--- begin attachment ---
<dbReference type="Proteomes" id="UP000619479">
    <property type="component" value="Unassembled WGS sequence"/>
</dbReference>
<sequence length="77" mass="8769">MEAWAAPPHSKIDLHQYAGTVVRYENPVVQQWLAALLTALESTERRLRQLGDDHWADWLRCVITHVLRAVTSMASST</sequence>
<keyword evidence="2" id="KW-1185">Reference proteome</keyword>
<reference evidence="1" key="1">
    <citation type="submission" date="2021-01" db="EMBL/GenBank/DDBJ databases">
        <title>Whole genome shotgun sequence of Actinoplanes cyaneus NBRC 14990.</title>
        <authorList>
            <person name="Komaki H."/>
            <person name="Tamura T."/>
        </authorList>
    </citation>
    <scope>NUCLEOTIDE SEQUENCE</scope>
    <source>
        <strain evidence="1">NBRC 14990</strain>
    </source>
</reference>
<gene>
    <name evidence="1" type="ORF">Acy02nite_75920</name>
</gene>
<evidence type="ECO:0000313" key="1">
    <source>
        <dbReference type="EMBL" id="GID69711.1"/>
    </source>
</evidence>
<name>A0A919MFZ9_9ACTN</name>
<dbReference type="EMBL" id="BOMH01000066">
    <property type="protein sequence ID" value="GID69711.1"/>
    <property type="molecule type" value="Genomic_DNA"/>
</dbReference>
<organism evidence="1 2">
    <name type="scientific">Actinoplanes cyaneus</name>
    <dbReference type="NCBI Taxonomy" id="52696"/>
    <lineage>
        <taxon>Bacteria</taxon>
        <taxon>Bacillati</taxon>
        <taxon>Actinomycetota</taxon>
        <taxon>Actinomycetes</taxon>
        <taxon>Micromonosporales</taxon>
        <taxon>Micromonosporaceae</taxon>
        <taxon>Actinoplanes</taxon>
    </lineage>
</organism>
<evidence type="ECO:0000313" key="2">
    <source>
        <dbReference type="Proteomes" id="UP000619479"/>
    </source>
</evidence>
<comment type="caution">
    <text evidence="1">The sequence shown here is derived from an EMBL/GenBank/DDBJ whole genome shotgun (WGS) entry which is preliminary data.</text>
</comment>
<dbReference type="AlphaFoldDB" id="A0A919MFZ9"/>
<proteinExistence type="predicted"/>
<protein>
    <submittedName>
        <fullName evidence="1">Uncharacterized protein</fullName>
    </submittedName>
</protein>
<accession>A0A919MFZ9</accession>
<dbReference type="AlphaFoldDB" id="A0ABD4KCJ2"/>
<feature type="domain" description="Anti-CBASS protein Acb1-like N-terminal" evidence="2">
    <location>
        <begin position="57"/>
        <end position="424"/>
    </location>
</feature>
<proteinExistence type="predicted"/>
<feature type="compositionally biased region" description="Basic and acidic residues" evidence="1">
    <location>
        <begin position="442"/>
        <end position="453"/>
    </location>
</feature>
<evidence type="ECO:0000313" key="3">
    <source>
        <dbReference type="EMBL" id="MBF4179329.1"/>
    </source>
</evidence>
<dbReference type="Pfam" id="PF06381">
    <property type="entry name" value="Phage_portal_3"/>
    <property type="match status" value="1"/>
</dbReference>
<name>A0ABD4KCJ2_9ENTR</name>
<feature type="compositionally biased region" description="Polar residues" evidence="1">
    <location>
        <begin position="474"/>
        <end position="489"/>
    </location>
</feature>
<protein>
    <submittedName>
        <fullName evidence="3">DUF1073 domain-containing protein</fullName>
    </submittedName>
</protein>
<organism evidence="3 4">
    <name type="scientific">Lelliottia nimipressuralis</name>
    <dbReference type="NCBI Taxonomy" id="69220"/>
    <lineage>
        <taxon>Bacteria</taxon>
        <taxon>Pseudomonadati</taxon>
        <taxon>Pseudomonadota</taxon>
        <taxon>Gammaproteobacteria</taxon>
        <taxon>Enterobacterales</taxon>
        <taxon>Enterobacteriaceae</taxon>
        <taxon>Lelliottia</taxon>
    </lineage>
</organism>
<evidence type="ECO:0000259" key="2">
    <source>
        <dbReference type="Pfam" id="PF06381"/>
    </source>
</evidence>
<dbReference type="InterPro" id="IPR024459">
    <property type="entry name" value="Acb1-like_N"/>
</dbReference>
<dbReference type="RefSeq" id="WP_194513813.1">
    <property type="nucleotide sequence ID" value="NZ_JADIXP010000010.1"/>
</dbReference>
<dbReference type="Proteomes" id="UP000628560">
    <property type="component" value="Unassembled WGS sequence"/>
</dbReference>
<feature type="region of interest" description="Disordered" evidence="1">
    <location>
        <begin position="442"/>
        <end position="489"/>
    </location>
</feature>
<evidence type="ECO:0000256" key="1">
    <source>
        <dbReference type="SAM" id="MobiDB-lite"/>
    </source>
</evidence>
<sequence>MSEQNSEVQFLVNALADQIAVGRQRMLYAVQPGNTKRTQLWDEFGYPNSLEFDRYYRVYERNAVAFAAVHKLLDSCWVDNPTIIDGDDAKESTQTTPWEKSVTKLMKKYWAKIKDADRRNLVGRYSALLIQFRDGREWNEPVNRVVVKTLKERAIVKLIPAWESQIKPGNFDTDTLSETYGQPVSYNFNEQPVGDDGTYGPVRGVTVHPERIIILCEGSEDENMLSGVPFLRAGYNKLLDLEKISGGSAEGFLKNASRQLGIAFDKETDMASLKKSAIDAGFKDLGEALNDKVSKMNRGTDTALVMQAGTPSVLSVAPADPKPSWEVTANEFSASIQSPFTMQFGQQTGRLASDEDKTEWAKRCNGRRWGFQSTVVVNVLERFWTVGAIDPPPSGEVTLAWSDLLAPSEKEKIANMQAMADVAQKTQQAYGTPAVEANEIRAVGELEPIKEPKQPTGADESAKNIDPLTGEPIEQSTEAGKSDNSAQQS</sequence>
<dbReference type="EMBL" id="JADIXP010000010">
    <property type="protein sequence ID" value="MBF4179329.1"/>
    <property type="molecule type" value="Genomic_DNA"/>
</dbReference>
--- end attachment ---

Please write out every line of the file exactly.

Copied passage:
<dbReference type="Proteomes" id="UP000619479">
    <property type="component" value="Unassembled WGS sequence"/>
</dbReference>
<sequence length="77" mass="8769">MEAWAAPPHSKIDLHQYAGTVVRYENPVVQQWLAALLTALESTERRLRQLGDDHWADWLRCVITHVLRAVTSMASST</sequence>
<keyword evidence="2" id="KW-1185">Reference proteome</keyword>
<reference evidence="1" key="1">
    <citation type="submission" date="2021-01" db="EMBL/GenBank/DDBJ databases">
        <title>Whole genome shotgun sequence of Actinoplanes cyaneus NBRC 14990.</title>
        <authorList>
            <person name="Komaki H."/>
            <person name="Tamura T."/>
        </authorList>
    </citation>
    <scope>NUCLEOTIDE SEQUENCE</scope>
    <source>
        <strain evidence="1">NBRC 14990</strain>
    </source>
</reference>
<gene>
    <name evidence="1" type="ORF">Acy02nite_75920</name>
</gene>
<evidence type="ECO:0000313" key="1">
    <source>
        <dbReference type="EMBL" id="GID69711.1"/>
    </source>
</evidence>
<name>A0A919MFZ9_9ACTN</name>
<dbReference type="EMBL" id="BOMH01000066">
    <property type="protein sequence ID" value="GID69711.1"/>
    <property type="molecule type" value="Genomic_DNA"/>
</dbReference>
<organism evidence="1 2">
    <name type="scientific">Actinoplanes cyaneus</name>
    <dbReference type="NCBI Taxonomy" id="52696"/>
    <lineage>
        <taxon>Bacteria</taxon>
        <taxon>Bacillati</taxon>
        <taxon>Actinomycetota</taxon>
        <taxon>Actinomycetes</taxon>
        <taxon>Micromonosporales</taxon>
        <taxon>Micromonosporaceae</taxon>
        <taxon>Actinoplanes</taxon>
    </lineage>
</organism>
<evidence type="ECO:0000313" key="2">
    <source>
        <dbReference type="Proteomes" id="UP000619479"/>
    </source>
</evidence>
<comment type="caution">
    <text evidence="1">The sequence shown here is derived from an EMBL/GenBank/DDBJ whole genome shotgun (WGS) entry which is preliminary data.</text>
</comment>
<dbReference type="AlphaFoldDB" id="A0A919MFZ9"/>
<proteinExistence type="predicted"/>
<protein>
    <submittedName>
        <fullName evidence="1">Uncharacterized protein</fullName>
    </submittedName>
</protein>
<accession>A0A919MFZ9</accession>
<dbReference type="AlphaFoldDB" id="A0ABD4KCJ2"/>
<feature type="domain" description="Anti-CBASS protein Acb1-like N-terminal" evidence="2">
    <location>
        <begin position="57"/>
        <end position="424"/>
    </location>
</feature>
<proteinExistence type="predicted"/>
<feature type="compositionally biased region" description="Basic and acidic residues" evidence="1">
    <location>
        <begin position="442"/>
        <end position="453"/>
    </location>
</feature>
<evidence type="ECO:0000313" key="3">
    <source>
        <dbReference type="EMBL" id="MBF4179329.1"/>
    </source>
</evidence>
<dbReference type="Pfam" id="PF06381">
    <property type="entry name" value="Phage_portal_3"/>
    <property type="match status" value="1"/>
</dbReference>
<name>A0ABD4KCJ2_9ENTR</name>
<feature type="compositionally biased region" description="Polar residues" evidence="1">
    <location>
        <begin position="474"/>
        <end position="489"/>
    </location>
</feature>
<protein>
    <submittedName>
        <fullName evidence="3">DUF1073 domain-containing protein</fullName>
    </submittedName>
</protein>
<organism evidence="3 4">
    <name type="scientific">Lelliottia nimipressuralis</name>
    <dbReference type="NCBI Taxonomy" id="69220"/>
    <lineage>
        <taxon>Bacteria</taxon>
        <taxon>Pseudomonadati</taxon>
        <taxon>Pseudomonadota</taxon>
        <taxon>Gammaproteobacteria</taxon>
        <taxon>Enterobacterales</taxon>
        <taxon>Enterobacteriaceae</taxon>
        <taxon>Lelliottia</taxon>
    </lineage>
</organism>
<evidence type="ECO:0000259" key="2">
    <source>
        <dbReference type="Pfam" id="PF06381"/>
    </source>
</evidence>
<dbReference type="InterPro" id="IPR024459">
    <property type="entry name" value="Acb1-like_N"/>
</dbReference>
<dbReference type="RefSeq" id="WP_194513813.1">
    <property type="nucleotide sequence ID" value="NZ_JADIXP010000010.1"/>
</dbReference>
<dbReference type="Proteomes" id="UP000628560">
    <property type="component" value="Unassembled WGS sequence"/>
</dbReference>
<feature type="region of interest" description="Disordered" evidence="1">
    <location>
        <begin position="442"/>
        <end position="489"/>
    </location>
</feature>
<evidence type="ECO:0000256" key="1">
    <source>
        <dbReference type="SAM" id="MobiDB-lite"/>
    </source>
</evidence>
<sequence>MSEQNSEVQFLVNALADQIAVGRQRMLYAVQPGNTKRTQLWDEFGYPNSLEFDRYYRVYERNAVAFAAVHKLLDSCWVDNPTIIDGDDAKESTQTTPWEKSVTKLMKKYWAKIKDADRRNLVGRYSALLIQFRDGREWNEPVNRVVVKTLKERAIVKLIPAWESQIKPGNFDTDTLSETYGQPVSYNFNEQPVGDDGTYGPVRGVTVHPERIIILCEGSEDENMLSGVPFLRAGYNKLLDLEKISGGSAEGFLKNASRQLGIAFDKETDMASLKKSAIDAGFKDLGEALNDKVSKMNRGTDTALVMQAGTPSVLSVAPADPKPSWEVTANEFSASIQSPFTMQFGQQTGRLASDEDKTEWAKRCNGRRWGFQSTVVVNVLERFWTVGAIDPPPSGEVTLAWSDLLAPSEKEKIANMQAMADVAQKTQQAYGTPAVEANEIRAVGELEPIKEPKQPTGADESAKNIDPLTGEPIEQSTEAGKSDNSAQQS</sequence>
<dbReference type="EMBL" id="JADIXP010000010">
    <property type="protein sequence ID" value="MBF4179329.1"/>
    <property type="molecule type" value="Genomic_DNA"/>
</dbReference>